Foreign Direct Investment in the United States

Přední strana obálky
Institute for International Economics, 1995 - Počet stran: 207
The share of the US economy controlled by foreign firms has tripled since the mid-1970s. The authors find that foreign firms appear to invest in the United States mainly to exploit their individual advantages in management and technology - the same reasons why American firms invest abroad - rather than because the United States is now running large deficits and has become a large debtor nation. Foreign-owned firms do not pay lower wages or shift good jobs and research and development away from the United States. Foreign-owned firms and especially Japanese firms do, however, have a marked tendency to import more of their production inputs. The authors warn that the President's new legislative authority to screen FDI on national security grounds could easily be abused, but endorse using this authority to ensure access to critical technologies or production processes including a requirement on some foreign firms to invest in the United States. They propose new international rules to minimize governmental interference and harmonize policies toward multinational firms.

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O autorovi (1995)

Edward M. Graham (1944-2007) was a senior fellow at the Peterson Institute from 1990 to 2007. He also taught concurrently as adjunct professor at Columbia University in New York. Previously he was an economist at the US Treasury and taught full-time in the business schools of several US universities (MIT, University of North Carolina Chapel Hill, Duke University, among others). While serving at the Treasury, he was seconded for two years to the Organization for Economic Cooperation and Development (OECD) in Paris. He also served as visiting or adjunct faculty at the University of Virginia, Charlottesville; Stanford University (Washington Program); The Johns Hopkins University; Seoul National University; Harvard University (John F. Kennedy School of Government); INSEAD (European Institute of Administration, Fontainebleau, France); and the University of Paris I (Pantheon/La Sorbonne). His research interests have included foreign direct investment, international competition policy, and the industrial organization of major Asian economies.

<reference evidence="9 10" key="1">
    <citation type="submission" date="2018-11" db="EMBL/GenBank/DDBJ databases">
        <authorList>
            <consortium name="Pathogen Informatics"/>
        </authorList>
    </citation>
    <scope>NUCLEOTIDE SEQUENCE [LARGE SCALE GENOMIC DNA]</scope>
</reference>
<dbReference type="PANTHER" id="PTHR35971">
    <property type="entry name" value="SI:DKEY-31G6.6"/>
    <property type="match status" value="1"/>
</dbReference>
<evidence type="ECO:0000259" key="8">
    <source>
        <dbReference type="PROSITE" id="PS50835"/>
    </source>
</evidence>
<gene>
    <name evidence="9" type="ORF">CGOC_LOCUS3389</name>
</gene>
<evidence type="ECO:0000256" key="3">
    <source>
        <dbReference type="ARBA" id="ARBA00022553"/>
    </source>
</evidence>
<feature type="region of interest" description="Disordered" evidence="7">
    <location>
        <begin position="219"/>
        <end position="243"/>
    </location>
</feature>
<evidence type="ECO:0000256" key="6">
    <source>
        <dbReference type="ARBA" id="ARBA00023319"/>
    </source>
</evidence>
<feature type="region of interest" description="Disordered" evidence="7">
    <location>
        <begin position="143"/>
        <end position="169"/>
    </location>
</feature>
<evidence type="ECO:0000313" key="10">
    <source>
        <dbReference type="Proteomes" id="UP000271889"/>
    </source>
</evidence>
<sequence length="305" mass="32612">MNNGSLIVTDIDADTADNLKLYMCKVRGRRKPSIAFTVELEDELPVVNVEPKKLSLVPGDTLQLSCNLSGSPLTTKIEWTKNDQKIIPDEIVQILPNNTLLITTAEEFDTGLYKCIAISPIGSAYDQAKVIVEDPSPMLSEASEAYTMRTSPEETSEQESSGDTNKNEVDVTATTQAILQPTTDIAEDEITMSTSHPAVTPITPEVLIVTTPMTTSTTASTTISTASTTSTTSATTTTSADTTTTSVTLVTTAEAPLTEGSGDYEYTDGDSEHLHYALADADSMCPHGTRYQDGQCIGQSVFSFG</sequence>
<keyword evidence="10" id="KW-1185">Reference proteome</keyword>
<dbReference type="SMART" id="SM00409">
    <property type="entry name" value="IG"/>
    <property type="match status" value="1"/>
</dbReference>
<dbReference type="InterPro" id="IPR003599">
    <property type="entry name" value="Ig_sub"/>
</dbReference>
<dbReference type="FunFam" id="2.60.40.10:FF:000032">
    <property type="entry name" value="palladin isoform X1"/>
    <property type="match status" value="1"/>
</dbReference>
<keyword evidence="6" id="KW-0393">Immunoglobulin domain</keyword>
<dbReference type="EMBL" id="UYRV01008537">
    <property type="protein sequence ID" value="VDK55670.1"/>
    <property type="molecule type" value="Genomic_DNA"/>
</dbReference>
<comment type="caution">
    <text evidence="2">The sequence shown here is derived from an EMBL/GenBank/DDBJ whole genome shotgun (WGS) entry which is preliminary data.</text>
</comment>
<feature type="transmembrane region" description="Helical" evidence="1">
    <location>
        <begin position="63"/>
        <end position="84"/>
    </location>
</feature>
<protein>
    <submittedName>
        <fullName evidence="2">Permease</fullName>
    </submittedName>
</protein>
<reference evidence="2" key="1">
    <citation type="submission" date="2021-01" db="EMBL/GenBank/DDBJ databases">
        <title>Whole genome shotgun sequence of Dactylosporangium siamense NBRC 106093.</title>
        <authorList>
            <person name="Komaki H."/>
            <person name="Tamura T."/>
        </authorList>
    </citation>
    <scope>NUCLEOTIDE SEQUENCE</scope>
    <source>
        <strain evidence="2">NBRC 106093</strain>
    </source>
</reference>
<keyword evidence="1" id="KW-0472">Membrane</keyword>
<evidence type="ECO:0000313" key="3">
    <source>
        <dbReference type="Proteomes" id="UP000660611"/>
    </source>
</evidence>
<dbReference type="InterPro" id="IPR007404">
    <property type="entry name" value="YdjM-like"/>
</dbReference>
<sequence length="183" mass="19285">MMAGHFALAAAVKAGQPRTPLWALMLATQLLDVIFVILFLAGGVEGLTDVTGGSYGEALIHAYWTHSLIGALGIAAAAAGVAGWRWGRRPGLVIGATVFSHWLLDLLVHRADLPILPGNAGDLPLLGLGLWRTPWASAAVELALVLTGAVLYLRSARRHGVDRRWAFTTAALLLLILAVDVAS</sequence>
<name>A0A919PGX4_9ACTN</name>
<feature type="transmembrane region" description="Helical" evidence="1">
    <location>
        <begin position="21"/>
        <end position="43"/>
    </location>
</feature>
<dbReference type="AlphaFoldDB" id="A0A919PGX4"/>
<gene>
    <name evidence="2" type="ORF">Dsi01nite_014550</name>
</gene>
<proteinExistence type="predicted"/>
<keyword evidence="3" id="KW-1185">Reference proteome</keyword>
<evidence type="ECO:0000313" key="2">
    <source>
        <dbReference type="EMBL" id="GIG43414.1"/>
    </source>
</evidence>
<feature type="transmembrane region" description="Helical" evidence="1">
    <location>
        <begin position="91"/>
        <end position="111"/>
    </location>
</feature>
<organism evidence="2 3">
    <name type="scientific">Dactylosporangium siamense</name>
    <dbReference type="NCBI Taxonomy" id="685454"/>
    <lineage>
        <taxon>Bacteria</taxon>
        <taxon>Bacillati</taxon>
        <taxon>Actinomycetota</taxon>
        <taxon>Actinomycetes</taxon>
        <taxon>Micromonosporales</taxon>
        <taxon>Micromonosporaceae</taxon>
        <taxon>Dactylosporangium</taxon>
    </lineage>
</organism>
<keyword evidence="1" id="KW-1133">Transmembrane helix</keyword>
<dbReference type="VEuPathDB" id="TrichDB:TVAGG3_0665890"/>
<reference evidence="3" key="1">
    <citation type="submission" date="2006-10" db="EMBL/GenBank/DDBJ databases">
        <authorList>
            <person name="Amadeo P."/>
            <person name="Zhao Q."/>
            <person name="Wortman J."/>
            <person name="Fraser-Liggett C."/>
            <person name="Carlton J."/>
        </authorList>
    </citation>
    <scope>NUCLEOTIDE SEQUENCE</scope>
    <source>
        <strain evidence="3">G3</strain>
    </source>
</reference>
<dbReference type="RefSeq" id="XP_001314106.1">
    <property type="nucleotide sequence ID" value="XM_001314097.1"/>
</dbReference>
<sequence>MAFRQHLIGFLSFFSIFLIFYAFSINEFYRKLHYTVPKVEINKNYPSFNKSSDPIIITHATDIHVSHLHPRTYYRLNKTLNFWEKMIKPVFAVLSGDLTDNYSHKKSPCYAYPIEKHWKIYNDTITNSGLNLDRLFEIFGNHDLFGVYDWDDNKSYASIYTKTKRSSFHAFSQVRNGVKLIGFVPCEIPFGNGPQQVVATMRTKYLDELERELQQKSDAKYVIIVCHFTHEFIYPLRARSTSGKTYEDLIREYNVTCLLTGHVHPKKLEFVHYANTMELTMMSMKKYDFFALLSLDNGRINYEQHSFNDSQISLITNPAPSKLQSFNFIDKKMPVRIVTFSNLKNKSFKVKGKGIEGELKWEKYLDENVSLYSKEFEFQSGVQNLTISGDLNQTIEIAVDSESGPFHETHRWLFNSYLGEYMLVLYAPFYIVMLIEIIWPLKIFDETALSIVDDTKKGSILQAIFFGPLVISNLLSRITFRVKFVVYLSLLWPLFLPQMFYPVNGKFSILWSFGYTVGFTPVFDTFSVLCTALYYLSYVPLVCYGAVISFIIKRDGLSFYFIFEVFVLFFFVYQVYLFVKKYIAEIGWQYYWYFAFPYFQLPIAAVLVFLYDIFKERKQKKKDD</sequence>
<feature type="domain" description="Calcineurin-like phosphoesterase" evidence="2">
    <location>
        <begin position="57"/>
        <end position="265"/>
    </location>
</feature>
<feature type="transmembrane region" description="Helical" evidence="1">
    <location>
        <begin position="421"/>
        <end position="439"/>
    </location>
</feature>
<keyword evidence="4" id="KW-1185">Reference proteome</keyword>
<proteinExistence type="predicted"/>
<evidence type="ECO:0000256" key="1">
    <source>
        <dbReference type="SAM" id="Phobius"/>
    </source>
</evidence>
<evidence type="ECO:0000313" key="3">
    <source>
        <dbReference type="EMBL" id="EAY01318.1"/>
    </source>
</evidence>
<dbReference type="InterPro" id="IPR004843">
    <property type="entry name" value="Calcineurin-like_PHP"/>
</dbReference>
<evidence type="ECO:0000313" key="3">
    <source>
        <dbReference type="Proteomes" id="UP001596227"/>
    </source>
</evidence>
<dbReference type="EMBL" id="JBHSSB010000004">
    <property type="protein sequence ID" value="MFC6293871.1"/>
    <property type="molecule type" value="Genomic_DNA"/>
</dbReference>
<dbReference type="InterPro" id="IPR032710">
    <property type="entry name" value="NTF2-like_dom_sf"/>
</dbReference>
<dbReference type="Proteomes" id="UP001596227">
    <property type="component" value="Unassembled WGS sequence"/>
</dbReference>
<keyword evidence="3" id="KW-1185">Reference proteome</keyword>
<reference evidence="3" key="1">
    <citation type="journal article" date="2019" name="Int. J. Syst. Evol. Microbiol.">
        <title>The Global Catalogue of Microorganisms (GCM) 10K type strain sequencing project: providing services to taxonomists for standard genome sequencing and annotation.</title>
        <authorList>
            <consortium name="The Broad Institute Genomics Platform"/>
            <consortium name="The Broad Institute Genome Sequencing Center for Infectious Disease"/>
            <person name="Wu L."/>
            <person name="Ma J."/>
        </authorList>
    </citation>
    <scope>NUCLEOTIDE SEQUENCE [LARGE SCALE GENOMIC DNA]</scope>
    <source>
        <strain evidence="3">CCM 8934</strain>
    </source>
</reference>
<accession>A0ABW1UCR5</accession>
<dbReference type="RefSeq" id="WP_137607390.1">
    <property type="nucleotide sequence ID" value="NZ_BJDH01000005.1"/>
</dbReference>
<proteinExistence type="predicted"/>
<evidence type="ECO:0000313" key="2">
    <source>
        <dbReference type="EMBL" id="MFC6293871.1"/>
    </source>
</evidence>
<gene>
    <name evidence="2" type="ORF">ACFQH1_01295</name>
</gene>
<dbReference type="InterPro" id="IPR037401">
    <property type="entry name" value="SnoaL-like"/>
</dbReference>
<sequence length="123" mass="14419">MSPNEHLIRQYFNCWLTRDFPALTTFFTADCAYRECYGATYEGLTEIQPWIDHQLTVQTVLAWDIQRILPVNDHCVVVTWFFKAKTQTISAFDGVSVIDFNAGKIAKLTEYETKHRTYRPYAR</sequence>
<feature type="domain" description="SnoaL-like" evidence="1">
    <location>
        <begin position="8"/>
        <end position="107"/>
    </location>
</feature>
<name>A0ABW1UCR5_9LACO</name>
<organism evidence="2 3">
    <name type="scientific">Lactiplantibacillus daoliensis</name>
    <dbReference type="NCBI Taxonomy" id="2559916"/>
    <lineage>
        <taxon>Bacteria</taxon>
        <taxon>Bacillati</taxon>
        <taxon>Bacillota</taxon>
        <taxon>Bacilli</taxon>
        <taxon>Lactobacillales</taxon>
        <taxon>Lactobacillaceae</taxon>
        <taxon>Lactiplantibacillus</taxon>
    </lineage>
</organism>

Paul.R Krugman is an American economist, Distinguished Professor of Economics at the Graduate Center of the City University of New York, and an op-ed columnist for The New York Times. In 2008, Krugman was awarded the Nobel Memorial Prize in Economic Sciences for his contributions to New Trade Theory and New Economic Geography. Krugman was previously a professor of economics at MIT, and later at Princeton University. He retired from Princeton in June 2015, and holds the title of professor emeritus there. He is also Centenary Professor at the London School of Economics, and was President of the Eastern Economic Association in 2010.

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